The President of Chile, Sebastian Piñera, stated this Sunday that “It is time to heal the wounds of the past” and described as “triumph” the results of the plebiscite in which the option to write a new Constitution was imposed by 77.9%, with more than 60% of the votes counted.
“Today is the time to heal the wounds of the past, unite wills and look to the future,” said the president.
If the final count confirms it, Chile will leave behind the current Constitution, drawn up during the dictatorship of Augusto Pinochet (1973-1990), and considered by many as the origin of the country’s great inequalities, having privatized basic services such as water, health or pensions.
The president called for the new constitution “to be a great framework of unity, stability and future”, unlike the current one, which generated “divisions”.
“Today citizenship and democracy have triumphed. Unity has prevailed over division, and this is a triumph for all Chileans and Chileans,” he added.
The vote was proposed as the political way to end the current social crisis, which began more than a year ago with demonstrations calling for a fairer socioeconomic model and in which his government has been fiercely criticized.
The riots, which broke out in October 2019 after the rise in the price of the metro ticket, have so far left around thirty deaths, thousands of injured and serious accusations of human rights violations towards the security forces.
In the same vote, Chileans chose by 79% of the votes that the body that drafts the new law be an assembly made up entirely of members of civil society, half men and half women, without including the current parliamentarians.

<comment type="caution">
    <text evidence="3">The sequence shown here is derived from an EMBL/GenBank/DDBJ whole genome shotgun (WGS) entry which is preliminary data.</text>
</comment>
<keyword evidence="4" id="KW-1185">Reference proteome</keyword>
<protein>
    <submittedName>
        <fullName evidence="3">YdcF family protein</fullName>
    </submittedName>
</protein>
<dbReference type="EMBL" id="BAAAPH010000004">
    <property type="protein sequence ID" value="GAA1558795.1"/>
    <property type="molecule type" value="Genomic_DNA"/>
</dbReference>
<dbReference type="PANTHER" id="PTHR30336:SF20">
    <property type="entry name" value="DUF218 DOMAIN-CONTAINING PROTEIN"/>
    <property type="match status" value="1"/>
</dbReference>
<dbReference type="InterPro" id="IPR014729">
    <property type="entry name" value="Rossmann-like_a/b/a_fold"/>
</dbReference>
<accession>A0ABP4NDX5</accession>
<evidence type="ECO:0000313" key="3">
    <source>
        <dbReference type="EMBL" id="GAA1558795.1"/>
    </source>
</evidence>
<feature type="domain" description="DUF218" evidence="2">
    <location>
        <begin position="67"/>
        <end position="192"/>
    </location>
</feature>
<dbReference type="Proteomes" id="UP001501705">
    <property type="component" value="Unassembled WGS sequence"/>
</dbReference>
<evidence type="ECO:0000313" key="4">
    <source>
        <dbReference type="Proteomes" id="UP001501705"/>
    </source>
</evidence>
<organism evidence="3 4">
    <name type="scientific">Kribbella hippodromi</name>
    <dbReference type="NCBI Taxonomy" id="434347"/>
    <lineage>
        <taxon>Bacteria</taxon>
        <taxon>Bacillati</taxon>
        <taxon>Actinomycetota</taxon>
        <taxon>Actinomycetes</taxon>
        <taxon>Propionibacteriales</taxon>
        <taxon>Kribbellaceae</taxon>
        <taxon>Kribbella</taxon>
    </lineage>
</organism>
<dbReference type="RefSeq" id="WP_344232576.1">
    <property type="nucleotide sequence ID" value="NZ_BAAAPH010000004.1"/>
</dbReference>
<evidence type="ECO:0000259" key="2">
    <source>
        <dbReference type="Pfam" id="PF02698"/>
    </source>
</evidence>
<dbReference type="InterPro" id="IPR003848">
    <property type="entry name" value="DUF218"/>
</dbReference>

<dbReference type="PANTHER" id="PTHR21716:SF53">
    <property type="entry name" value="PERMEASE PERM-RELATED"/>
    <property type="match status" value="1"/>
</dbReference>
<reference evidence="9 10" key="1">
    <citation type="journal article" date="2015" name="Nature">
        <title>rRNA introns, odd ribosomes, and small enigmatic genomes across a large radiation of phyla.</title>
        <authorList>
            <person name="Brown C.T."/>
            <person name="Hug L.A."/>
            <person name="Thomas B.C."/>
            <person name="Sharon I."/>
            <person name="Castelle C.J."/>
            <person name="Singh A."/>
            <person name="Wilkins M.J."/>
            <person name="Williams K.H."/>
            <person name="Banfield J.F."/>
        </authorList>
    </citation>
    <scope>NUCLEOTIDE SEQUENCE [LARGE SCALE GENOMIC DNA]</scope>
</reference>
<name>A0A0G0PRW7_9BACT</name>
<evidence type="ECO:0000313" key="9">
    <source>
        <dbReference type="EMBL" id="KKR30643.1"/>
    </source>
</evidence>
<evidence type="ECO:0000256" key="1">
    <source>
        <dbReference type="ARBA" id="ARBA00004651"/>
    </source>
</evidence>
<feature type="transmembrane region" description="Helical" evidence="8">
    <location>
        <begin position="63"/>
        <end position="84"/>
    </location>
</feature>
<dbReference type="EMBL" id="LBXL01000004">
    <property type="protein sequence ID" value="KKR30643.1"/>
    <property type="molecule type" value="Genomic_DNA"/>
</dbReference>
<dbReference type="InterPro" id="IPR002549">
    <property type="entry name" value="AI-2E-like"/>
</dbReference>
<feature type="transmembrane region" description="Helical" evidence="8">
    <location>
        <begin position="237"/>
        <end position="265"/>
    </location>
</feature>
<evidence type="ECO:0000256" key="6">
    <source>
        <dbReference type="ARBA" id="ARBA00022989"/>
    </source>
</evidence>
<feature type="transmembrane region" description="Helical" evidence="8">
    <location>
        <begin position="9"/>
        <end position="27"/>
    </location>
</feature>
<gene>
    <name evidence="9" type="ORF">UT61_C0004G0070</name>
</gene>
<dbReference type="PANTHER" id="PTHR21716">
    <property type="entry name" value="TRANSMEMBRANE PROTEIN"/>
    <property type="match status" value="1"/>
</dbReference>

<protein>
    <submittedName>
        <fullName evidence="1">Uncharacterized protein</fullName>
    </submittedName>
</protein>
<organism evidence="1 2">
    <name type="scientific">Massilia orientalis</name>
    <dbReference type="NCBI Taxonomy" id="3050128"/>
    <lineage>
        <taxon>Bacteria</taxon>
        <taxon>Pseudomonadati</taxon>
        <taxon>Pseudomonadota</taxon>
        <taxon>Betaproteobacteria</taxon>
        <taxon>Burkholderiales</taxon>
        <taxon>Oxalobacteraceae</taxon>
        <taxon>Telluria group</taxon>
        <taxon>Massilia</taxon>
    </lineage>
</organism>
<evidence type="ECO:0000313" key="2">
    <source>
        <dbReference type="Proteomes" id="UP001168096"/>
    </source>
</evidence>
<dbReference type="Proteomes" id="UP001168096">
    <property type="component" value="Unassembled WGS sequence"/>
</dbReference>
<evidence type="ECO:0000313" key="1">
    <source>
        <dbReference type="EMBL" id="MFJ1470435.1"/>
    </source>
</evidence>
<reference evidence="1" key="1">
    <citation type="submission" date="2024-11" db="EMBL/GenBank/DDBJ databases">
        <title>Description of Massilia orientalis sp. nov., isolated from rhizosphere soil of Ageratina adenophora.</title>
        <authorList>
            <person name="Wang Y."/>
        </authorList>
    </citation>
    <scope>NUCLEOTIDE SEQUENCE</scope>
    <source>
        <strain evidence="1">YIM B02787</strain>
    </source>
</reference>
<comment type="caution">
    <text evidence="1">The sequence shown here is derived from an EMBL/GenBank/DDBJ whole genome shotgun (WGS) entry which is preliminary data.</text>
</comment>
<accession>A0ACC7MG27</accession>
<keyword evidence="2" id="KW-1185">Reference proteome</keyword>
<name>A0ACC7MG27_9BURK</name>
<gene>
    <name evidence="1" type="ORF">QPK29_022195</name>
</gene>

“This plebiscite is not the end, it is the beginning of a path,” said the president, referring to the constituent process in which the country is embarking and which could last until 2022 with the ratification of the new fundamental law in another referendum.
The vote, which was initially going to take place in April and was postponed due to the pandemic, was possible thanks to a historic political pact between the ruling party and the opposition to face the current social crisis. the most serious since the return to democracy.
Despite the disturbances that occurred in the marches in the weeks before the plebiscite, with looting and burning of churches, the day passed without incident and an atmosphere of general calm.
More than 14.7 million Chileans were called to go to the polls in a vote that took place in the middle of the coronavirus pandemic and filled with sanitary restrictions and protocols to avoid possible outbreaks.
In the afternoon, thousands of protesters took to the capital’s Plaza Italia to celebrate the historic results, one of the most massive gatherings of the year that takes place in a festive atmosphere with families, seniors and young people.